A typical label 20 has machine-readable bar coded information 30 on a portion of the label and human-readable information 40 on another portion of the label. In this manner, the machine-readable information 30 can be read by drawing an optical scanning wand 50 across the surface of the label 20, as shown in FIG. 1. The other portion of the label, bearing human-readable information, is presented so as to be visible to the human eye without removing the p.c. board from its storage rack.
Base 60 affixes label 20 to printed circuit board 10 as shown in FIGS. 1 through 3. The base 60 has a front face 70. The front face 60 has a notch 80, as shown in FIGS. 1, 2, 4, and 5. As shown in FIG. 1, the notch 80 has a V-shaped cross-sectional profile. The notch 80 has an upper face 90 and a lower face 100, as shown in FIGS. 1 and 2.
Label 20 may include an adhesive backing (not shown) for affixing the label to notch 80 of base 60. Notch faces 90 and 100 allow adhesion of the label to their surfaces. The adhesive backing prevents shifting of label 20 within the notch 80 when the label is read by optical scanning wand 50.
After affixation of the label 20 to the notch, as shown in FIG. 2, machine-readable bar code information 30 runs along the upper face 90 of notch 80, and the human-readable information 40 runs along the lower face 100 of notch 80. In this manner, machine-readable information 30 is read from the upper face 90 of notch 80 while the human-readable information 40 is read from the lower face 100 of notch 80. FIG. 1 shows the machine-readable bar coded information 30 being read from label 20 along the upper face 90 of notch 80 by an optical scanning wand 50.
Lips 110A and 110B are provided along the outer edges of notch faces 90 and 100 where they intersect the front face 70 of the base 60. The edges of label 20 are retained under the lips 110A and 110B.
The lips 110A and 110B also provide a guide surface for optical scanning wand 50 as shown in FIG. 1, whereby the wand may be located against lip 110B, as shown in FIG. 1, and moved along the lip. This assures accurate reading of the bar code information without the necessity for human visual contact with the label, which would otherwise be necessary to verify alignment of the wand 50. By eliminating the need to visually align the optical scanning wand 50 with the machine-readable code information 30 of label 20, the work speed of an optical wand user may be increased. The user need only locate the wand against the leftmost portion of lip 110B and move wand 50 along lip 110B will he or she reaches the rightmost portion of the bar code information 30 of label 20. Such rapid wiping motions allow faster optical data input into an inventory data processing system.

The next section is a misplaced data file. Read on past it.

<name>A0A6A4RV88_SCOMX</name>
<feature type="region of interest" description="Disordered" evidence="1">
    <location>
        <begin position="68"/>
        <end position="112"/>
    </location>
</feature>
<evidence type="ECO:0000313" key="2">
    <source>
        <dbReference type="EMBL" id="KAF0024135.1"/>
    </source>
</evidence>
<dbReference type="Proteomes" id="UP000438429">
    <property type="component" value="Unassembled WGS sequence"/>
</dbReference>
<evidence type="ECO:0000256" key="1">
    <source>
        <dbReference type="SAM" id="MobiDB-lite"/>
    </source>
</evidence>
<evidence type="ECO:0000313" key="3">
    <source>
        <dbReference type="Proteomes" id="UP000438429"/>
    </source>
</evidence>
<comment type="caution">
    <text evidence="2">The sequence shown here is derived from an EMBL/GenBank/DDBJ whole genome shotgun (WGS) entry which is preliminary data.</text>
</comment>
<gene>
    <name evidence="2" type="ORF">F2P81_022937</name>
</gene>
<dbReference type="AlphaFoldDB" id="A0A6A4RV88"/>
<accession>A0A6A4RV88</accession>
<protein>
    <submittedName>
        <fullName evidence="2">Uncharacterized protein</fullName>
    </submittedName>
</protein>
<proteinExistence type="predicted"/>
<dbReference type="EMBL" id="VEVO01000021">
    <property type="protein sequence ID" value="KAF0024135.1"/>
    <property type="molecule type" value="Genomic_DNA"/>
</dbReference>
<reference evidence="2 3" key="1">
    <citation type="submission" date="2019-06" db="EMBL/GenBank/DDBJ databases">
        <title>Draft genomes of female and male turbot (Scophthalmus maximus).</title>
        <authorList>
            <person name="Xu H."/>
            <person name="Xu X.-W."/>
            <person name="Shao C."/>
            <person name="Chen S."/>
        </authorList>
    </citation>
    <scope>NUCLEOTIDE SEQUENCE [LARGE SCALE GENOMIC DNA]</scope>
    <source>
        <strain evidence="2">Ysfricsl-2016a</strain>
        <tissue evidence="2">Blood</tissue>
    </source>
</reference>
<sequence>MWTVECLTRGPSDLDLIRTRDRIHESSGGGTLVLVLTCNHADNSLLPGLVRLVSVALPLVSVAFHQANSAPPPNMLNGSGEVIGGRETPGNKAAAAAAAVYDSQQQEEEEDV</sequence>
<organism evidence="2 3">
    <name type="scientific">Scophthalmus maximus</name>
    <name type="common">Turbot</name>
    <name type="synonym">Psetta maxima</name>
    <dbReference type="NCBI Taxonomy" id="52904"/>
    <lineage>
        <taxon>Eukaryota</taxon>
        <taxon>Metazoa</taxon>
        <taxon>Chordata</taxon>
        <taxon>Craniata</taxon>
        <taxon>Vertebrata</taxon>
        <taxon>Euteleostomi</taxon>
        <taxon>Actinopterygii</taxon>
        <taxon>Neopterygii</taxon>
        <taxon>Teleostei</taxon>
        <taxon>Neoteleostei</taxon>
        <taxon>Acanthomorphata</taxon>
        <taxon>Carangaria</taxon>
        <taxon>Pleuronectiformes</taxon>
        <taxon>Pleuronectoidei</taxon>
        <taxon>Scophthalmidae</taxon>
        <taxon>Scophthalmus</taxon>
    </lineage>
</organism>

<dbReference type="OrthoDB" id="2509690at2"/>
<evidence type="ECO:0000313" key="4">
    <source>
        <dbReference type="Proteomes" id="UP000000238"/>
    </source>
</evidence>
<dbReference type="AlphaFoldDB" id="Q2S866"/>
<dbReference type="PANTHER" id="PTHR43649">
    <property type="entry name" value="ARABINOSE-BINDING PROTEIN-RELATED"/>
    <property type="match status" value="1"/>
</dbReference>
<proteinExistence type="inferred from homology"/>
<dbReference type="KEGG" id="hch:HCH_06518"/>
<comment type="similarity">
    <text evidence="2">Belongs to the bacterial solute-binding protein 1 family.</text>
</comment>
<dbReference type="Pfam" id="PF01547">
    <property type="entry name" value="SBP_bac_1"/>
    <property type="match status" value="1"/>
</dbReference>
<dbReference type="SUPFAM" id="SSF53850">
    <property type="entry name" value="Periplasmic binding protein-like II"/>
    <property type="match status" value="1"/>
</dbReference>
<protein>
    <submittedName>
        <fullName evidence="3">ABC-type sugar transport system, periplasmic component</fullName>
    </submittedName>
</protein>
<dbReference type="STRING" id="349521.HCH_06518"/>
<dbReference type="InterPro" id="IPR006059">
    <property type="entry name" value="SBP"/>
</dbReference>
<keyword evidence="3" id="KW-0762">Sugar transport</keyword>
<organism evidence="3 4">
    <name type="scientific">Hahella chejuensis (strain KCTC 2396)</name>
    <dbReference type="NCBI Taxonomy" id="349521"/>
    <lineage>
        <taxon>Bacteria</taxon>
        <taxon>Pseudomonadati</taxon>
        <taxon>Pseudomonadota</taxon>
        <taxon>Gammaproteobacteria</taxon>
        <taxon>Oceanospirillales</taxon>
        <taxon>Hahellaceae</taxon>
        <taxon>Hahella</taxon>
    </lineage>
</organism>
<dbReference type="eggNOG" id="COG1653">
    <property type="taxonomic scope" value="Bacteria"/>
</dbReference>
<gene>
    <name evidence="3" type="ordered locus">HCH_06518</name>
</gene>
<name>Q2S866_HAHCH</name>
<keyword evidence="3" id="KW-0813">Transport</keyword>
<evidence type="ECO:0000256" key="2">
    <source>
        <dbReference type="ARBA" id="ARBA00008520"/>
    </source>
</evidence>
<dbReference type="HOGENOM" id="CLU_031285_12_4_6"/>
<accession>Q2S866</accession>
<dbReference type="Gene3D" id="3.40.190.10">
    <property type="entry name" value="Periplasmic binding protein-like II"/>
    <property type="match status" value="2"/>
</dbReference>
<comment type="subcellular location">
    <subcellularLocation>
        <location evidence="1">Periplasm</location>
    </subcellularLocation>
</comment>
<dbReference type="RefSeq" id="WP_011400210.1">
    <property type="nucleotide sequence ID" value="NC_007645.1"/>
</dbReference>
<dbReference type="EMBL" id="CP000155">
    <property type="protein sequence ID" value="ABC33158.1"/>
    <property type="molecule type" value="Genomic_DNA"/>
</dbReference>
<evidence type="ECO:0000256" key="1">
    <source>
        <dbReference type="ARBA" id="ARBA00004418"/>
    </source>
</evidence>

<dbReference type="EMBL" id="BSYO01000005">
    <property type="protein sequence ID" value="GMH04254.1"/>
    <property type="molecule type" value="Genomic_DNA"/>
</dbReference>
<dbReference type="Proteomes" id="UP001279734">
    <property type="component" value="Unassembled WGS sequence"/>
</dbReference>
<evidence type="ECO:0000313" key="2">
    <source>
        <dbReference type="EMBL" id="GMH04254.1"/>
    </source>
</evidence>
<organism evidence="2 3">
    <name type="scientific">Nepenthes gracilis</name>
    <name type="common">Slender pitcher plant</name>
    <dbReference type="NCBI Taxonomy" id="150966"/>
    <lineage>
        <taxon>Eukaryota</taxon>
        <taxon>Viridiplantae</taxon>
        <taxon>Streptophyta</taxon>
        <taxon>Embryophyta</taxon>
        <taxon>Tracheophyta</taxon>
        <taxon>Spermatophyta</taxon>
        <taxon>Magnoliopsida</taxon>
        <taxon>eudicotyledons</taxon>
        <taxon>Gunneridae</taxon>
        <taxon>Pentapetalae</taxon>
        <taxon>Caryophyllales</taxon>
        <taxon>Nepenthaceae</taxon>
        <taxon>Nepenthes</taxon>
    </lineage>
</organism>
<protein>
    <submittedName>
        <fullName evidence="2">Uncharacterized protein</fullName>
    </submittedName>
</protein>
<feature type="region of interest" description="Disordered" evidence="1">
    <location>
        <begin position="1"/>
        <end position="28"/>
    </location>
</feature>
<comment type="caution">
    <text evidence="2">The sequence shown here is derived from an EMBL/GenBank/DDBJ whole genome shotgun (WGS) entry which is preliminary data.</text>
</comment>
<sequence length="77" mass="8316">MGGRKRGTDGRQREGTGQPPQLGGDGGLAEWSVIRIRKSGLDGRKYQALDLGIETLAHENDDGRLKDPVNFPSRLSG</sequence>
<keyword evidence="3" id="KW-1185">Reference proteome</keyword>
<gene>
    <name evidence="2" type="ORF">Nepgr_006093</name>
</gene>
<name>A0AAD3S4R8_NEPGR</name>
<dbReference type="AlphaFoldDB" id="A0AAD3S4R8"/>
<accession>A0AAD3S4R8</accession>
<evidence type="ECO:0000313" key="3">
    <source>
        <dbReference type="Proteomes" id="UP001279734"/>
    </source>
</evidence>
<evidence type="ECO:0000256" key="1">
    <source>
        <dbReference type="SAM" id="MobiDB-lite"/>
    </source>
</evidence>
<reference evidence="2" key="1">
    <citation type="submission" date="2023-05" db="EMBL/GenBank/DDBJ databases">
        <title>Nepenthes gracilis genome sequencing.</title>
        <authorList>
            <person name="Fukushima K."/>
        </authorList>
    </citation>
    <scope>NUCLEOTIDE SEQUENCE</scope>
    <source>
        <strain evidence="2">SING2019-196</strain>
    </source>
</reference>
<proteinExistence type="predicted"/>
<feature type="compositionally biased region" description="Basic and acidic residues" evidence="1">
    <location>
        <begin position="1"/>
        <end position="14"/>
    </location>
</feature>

Means are provided for attaching the base 60 to an object to be tagged such as a printed circuit board. FIGS. 1 and 3 show the use of a double-sided adhesive strip 120 to affix the base 60 to printed circuit board 10.
FIGS. 4 and 5 show alternate means for attaching the base 60 to an object, such as printed circuit board 10. FIG. 4 shows the use of a plurality of teeth 130A, 130B, and 130C, which allow easy insertion of p.c. board 10 into the base 50 but do not allow easy removal of the board from the base. In applications such as the printed circuit field, it is desirable that the teeth not score the surface of the p.c. boards to which they are affixed, in order to avoid damage to the board surfaces. Accordingly, the gap between teeth of opposing sides is spaced to provide gripping tension insufficient to score the printed circuit board.
FIG. 5 shows the use of dimple projections 140A, 140B, and 140C, to provide gripping tension on the object to which the bar coded tag is affixed, such as printed circuit board 10. It is desirable that the dimple projections not score the surface of the printed circuit board. Therefore, the gap between projections of opposing sides is spaced to provide gripping force sufficient to affix base 60 to p.c. board 10, but not sufficient to score the board surface.
Bar coded tag base 60 may also be affixed to objects by the use of pins or rivets (not shown) which are familiar to those skilled in the art of tag affixation.
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|Citing Patent||Filing date||Publication date||Applicant||Title|
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|U.S. Classification||235/486, 40/661.03, 235/495, 235/385, 40/641|
|International Classification||G06K19/02, H05K1/02, G09F3/18|
|Cooperative Classification||G06K19/02, H05K2201/10606, H05K2203/0191, H05K2201/09927, H05K1/0266, G09F3/18|
|European Classification||G09F3/18, H05K1/02D, G06K19/02|
|Oct 16, 1989||FPAY||Fee payment|
Year of fee payment: 4
|Nov 23, 1993||REMI||Maintenance fee reminder mailed|
|Apr 17, 1994||LAPS||Lapse for failure to pay maintenance fees|
|Jun 28, 1994||FP||Expired due to failure to pay maintenance fee|
Effective date: 19940628